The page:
August 15th, 2003 – SJC Session 2
Hi, I’m David Yong Ha Cook, and this is my fourth summer at Sae Jong Camp. In a couple weeks, I’ll be a freshman at Seaholm High School in Birmingham, Michigan.
When I was asked to write this, I honestly had no clue what I would say. I’m not a camp legend, and hopefully, this won’t be my last time here. As I sit in my bunk staring out my window at crystal clear Higgins Lake, ideas flow into my head. Ideas about what to pack for SJC 2004, ideas about what to write and ideas that have nothing to do with this. I think I’m ready to begin now.
Some people my ask, “Why would you go to a camp with only Koreans?” I think the answer is fairly simple. To Learn. Not learn book knowledge, but to learn about the language and culture of my homeland, and to learn about myself as a person. Also, to learn about other people, and what they think about being Korean. Just as important as learning however, there’s another half of my answer. I come for the people. I come to see old friends, and to make new ones. A whole week with my friends at a beautiful camp. There isn’t much better than that in my opinion. Tomorrow, when we leave, there’ll be tears and goodbyes, and one last rendition of “Lean on me.” And then, we’ll ride home and hopefully see each other before next year. Remember that the friends we make here are forever our friends. The people that we meet here are crucial. I guess what I’m trying to say is every time you come here, meet new people. Trust me, you’ll never forget them.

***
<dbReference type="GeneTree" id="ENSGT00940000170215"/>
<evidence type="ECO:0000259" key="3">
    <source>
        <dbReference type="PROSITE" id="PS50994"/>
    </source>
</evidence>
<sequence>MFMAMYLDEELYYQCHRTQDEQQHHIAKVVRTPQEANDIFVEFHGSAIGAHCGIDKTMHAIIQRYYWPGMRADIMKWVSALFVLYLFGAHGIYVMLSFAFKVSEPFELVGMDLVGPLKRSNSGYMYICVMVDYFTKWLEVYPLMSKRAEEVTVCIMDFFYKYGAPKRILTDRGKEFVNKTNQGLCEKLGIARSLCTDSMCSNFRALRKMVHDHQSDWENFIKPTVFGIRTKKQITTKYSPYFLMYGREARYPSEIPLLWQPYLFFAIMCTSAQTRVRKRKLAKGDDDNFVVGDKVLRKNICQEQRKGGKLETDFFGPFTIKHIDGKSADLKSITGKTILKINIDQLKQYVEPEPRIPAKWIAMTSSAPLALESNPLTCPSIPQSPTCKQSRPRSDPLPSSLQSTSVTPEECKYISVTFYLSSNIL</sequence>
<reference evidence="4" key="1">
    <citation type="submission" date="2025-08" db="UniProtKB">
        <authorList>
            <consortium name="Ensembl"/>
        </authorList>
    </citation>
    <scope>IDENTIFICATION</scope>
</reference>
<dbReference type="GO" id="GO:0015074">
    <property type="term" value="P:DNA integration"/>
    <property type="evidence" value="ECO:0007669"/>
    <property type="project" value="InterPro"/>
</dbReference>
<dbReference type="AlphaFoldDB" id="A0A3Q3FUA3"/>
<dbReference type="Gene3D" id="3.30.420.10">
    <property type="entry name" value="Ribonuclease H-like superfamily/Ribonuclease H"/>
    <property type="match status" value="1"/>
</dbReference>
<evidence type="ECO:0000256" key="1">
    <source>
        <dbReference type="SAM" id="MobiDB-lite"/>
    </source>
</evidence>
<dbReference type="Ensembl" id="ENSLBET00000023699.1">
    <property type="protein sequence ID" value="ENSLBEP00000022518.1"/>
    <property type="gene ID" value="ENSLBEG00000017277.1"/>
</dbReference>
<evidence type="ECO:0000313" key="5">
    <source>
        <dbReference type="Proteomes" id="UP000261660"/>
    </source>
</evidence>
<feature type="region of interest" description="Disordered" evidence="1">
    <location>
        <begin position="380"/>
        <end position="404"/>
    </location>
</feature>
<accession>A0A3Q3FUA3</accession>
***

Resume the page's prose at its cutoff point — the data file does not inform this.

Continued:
Watching the tennis tournament, I notice that the ball is there and gone in the blink of an eye. Time is the same way when I’m here. It seems like we were just boarding the bus yesterday. And here we are at the closing campfire. For those of you who are depressed by this, just remember that the other fifty-one weeks in the year will go by just as fast as this one did.
What do I love about camp the most? The fact that you can be yourself here and no one will laugh at you for it. In society today, you can’t act naturally without being shunned. Here, just be yourself and you’ll do great. Here, you can sing, dance, and do stupid stuff because everyone here is in the same boat. We’ve all been mocked by the Caucasian society for being Korean at least once. No one understands us anyways, so we can look stupid and be cool with it.
Every week here is unique. Never will you do the same things in morning classes, never will you do the same skit, never will you dance with the exact same people, and never will people say the same stupid, funny things. Between winning four golden Shu-Shus and doing a skit named after a Monty Python movie (both completely new experiences in their own right), my cabin shared some humorous moments, I’m sure yours did too. Don’t try to remember everything because the things that are truly important you will always remember.
At another camp, the director proposed this question, “If you weren’t at this camp, what would you be doing?” Now, I ask you that same question. For those of you who said you’d be hanging out with friends, may I remind you that you would not know a lot of your friends if not for this place. And we wouldn’t know a lot about ourselves.
That’s about it. I only have one more thing to say: “Dae Han Min Gook”, “The People’s Republic of Korea”. Don’t forget your heritage.